Add 2-3ml of IPA to 50mg in a small sealable container and stir with a rod – pressing the crystals against the side to crush them will speed the process.
Gentle heat will also help, so seal the container and immerse in a hot water bath to heat the solution gently, while gently swirling the mixture around in the container.
Again, remember the IPA is flammable, and will produce fumes which are also flammable so keep away from flames, fire, burning cigarettes etc., when performing this process.
After 10 minutes the crystals should have dissolved, but if not, a small amount of IPA may need to be added and stirred until dissolved. This highly concentrated solution can now be added to water to create a stock solution which will keep for several weeks in a fridge (label it clearly), or diluted to make the required concentration immediately.
IPA and other alcohols are pretty harmless to plants and seeds in the low quantities of the finished solution, so this is usually not a concern.
Pro Tip: When using GA3 for germinating seeds, I have allowed the finished solution to breathe at about 30C for several hours before use, allowing the alcohol to evaporate out – along with some water. The evaporated water needs to be added back again to the original volume to maintain the correct concentration.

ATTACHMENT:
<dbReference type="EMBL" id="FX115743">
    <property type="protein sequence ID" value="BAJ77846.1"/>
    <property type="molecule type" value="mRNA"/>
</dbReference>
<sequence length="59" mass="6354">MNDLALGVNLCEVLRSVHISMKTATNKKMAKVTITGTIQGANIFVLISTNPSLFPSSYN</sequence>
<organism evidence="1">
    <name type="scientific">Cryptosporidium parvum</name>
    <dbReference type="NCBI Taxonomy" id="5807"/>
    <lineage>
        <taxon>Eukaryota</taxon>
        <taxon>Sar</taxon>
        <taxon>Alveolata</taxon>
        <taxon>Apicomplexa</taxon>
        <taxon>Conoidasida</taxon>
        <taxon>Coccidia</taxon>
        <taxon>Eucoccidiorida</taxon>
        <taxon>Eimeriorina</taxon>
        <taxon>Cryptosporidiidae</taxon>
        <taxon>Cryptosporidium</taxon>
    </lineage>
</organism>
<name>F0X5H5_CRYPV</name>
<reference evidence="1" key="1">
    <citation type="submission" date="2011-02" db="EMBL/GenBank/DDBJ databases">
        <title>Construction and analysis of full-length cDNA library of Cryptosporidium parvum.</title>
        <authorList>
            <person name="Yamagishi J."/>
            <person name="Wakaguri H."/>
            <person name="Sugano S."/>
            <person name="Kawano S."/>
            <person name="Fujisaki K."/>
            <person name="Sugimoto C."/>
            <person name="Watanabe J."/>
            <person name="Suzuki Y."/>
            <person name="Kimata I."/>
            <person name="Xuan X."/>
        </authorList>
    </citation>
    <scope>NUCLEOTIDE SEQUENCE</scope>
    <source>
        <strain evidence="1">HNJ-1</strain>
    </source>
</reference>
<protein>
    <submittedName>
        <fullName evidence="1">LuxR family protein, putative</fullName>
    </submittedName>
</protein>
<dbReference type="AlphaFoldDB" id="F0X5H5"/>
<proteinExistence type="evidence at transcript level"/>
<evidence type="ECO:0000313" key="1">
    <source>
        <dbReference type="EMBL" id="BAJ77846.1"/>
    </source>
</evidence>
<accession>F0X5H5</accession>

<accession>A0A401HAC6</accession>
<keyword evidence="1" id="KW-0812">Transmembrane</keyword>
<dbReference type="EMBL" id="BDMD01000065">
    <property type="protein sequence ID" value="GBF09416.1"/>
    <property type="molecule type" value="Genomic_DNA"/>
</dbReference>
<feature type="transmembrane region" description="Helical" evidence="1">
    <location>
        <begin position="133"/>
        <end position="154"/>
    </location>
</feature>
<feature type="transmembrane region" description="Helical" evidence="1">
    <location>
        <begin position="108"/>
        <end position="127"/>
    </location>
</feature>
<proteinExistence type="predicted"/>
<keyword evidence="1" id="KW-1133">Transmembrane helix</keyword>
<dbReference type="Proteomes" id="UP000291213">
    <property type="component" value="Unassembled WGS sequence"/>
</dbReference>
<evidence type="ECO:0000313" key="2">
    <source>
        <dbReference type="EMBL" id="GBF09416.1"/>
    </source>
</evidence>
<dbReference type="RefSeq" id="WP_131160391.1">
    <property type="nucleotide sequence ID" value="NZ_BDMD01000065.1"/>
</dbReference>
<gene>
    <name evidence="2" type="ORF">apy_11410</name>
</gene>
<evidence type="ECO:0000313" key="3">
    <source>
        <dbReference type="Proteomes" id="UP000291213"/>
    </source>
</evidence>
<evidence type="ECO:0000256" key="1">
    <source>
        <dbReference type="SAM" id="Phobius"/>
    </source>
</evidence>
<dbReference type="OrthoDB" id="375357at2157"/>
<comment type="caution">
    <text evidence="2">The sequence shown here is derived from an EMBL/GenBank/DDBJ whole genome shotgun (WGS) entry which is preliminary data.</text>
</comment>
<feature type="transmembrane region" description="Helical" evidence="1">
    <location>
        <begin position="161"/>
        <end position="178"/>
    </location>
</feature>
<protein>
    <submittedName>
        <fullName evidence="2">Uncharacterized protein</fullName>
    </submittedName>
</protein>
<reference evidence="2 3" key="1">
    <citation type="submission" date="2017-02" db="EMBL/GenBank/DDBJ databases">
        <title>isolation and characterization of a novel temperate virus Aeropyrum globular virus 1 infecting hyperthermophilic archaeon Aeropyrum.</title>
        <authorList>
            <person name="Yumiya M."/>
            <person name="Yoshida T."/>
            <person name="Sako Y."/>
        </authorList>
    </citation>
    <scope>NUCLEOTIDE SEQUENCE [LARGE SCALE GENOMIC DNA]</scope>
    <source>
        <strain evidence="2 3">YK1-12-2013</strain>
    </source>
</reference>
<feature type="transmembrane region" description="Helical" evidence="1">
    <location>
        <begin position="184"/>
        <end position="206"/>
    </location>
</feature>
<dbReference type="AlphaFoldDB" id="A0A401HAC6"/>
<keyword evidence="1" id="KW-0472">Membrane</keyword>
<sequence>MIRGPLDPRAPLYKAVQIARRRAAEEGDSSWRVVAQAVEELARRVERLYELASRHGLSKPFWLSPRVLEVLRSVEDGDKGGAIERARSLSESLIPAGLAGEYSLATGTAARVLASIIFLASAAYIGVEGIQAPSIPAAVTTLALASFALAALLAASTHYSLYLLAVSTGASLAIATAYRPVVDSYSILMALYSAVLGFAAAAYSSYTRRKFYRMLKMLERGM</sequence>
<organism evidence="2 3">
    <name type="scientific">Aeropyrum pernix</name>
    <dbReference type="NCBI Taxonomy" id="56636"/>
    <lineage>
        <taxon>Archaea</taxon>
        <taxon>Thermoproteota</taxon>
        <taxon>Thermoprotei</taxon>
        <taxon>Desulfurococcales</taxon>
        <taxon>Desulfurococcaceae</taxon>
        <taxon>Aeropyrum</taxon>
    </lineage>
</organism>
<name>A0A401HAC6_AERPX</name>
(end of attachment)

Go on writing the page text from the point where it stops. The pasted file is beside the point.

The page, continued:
Do your concentration calculations before you do your mixing – and check your workings.
It is easy to make a stupid mistake when converting between units. As a general rule, mg/Litre = ppm, so if you want to make a 500ppm solution, you will need to add the 50mg super-solution to about 100ml of distilled water.
The GA3 is inactive if it is in alkaline solution, however some gardeners will dissolve the GA3 in a small amount of strong alkali, and then titrate with HCl until mildly acidic – this may be worth a shot if the concentration needs to be high and the amount of IPA is a worry, however the effectiveness of the gibberellins treated in this way is likely to be lower.
As always, whenever handling chemicals follow the basic rules:
- maintain a clean working environment,
- minimise contact with skin,
- wash hands thoroughly, and
- dispose of chemicals in a safe manner.
Useful Links on this topic:
A splendid bit of information from JL Hudson, Seedsman (USA) about Gibberellic Acid and how it can be used in seed germination.
Some basic info from Asklepios Seeds (and the option to buy)(EU)
Technical data from Sigma-Aldrich (now Merck) about Gibberellic acid, and links to scientific papers.